Middlesex United Way: It's time to address injustice, inequality, racism

This week’s Middlesex United Way guest column is taking the opportunity to use our platform to help elevate the voices of those in the Black community. This week features a guest column written by Kerry and Lorenzo Marshall. We want to do our part to create an environment where everyone is heard and seen. — President and CEO Kevin Wilhelm.
MIDDLETOWN — Nelson Mandela most certainly loved South Africa, its leadership and its people, but held its government accountable for its evil treatment of people of color.
After 27 years in prison, while falsely accused, he won the presidency and opted, continuing his “love,” to even share the presidency with his adversary.
Rosa Parks loved the city of Montgomery and its people so much, she refused to allow its leaders to continue to deny basic human rights to people of color, and therefore, refused to move to the back of the bus.
Dr. Martin Luther King Jr. loved this country and its leaders so much, he stood up to them nonviolently through civil rights marches and protest on behalf of the disenfranchised and mistreated, and was willing to be out front and put his faith and life on the line for it.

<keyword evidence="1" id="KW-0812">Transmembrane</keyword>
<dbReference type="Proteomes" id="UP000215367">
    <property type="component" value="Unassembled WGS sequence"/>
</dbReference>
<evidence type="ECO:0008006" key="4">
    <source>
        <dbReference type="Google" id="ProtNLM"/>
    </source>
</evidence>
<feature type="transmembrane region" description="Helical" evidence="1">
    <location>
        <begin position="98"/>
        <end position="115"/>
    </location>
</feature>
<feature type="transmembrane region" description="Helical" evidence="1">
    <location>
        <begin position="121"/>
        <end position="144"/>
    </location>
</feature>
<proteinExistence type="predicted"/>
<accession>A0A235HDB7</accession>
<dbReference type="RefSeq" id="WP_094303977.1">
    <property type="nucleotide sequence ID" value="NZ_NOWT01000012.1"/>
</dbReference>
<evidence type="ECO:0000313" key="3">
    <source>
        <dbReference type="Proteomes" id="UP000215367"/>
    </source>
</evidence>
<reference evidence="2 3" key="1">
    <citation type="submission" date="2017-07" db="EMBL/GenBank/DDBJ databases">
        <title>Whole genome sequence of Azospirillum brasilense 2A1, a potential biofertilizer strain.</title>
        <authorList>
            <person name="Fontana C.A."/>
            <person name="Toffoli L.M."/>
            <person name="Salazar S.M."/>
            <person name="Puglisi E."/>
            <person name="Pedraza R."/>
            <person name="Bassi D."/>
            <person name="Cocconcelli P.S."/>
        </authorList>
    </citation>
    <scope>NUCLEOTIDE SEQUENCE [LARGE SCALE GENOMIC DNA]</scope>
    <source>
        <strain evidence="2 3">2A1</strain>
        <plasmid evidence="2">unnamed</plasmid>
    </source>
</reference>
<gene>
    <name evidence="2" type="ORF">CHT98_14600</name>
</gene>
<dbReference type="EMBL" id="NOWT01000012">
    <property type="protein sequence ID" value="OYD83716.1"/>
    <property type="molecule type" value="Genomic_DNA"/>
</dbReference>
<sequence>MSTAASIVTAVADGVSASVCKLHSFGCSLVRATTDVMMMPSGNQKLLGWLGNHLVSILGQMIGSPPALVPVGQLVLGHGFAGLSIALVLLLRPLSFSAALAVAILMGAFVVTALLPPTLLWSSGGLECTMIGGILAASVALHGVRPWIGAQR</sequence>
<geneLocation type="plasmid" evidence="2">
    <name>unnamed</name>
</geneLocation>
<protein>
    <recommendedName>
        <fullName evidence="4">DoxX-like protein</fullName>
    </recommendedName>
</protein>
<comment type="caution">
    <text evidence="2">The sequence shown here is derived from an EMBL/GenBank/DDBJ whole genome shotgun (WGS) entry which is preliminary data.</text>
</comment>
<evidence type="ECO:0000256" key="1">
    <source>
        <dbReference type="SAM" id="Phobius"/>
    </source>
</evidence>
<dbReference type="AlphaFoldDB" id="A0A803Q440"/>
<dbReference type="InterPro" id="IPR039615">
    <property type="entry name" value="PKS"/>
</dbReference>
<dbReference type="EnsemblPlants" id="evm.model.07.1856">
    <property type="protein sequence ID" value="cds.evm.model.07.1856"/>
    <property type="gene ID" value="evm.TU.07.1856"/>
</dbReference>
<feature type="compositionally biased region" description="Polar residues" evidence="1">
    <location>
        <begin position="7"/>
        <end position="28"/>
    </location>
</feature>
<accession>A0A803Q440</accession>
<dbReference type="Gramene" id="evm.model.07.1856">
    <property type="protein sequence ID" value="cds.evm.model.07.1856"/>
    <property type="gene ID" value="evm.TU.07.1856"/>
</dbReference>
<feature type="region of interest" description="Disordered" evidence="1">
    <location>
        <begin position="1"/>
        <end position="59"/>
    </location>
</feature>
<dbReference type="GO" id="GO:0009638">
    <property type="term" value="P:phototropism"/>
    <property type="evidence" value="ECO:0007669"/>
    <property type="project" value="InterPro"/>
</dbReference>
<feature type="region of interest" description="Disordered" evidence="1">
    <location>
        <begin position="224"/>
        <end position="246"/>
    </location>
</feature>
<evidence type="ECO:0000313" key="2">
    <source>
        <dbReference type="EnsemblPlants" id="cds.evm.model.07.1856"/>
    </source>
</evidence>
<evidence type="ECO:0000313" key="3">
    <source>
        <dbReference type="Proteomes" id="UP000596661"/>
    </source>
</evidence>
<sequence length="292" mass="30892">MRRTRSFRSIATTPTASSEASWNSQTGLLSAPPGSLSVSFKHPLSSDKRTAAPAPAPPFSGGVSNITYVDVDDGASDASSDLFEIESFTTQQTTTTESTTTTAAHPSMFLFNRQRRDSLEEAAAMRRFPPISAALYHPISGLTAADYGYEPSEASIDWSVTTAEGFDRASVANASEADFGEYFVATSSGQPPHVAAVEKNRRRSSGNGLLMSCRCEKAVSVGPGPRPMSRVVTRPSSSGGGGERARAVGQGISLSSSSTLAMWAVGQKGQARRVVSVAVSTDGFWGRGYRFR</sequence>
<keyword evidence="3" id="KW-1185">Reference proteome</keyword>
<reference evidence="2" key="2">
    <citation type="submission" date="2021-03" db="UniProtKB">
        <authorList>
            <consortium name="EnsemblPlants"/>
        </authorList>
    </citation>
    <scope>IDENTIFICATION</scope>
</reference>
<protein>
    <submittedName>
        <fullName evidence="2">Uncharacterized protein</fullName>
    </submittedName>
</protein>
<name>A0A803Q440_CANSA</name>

U.S. Congressman John Lewis loved his people, his community, and his country so much he fought for and served it until his dying day. This should not be in vain.
Your parents and my parents loved us so much, they prayed for you and chastised you when you needed correction. Ultimately, they sought to save you from yourself ... as we eventually find out — hopefully.
So now, let’s do our part as citizens and participants in this life cycle, and stand up and correct, or at the least, address, injustice, discrimination, inequality, racism, and any divisions or issues that hold us back as a people, a community, a city, a state and a country.
Do the right thing. Be diligent and be the change you want to see — involvement. Please vote. Rest in peace, John Lewis.
Kerry and Lorenzo Marshall work in Middletown .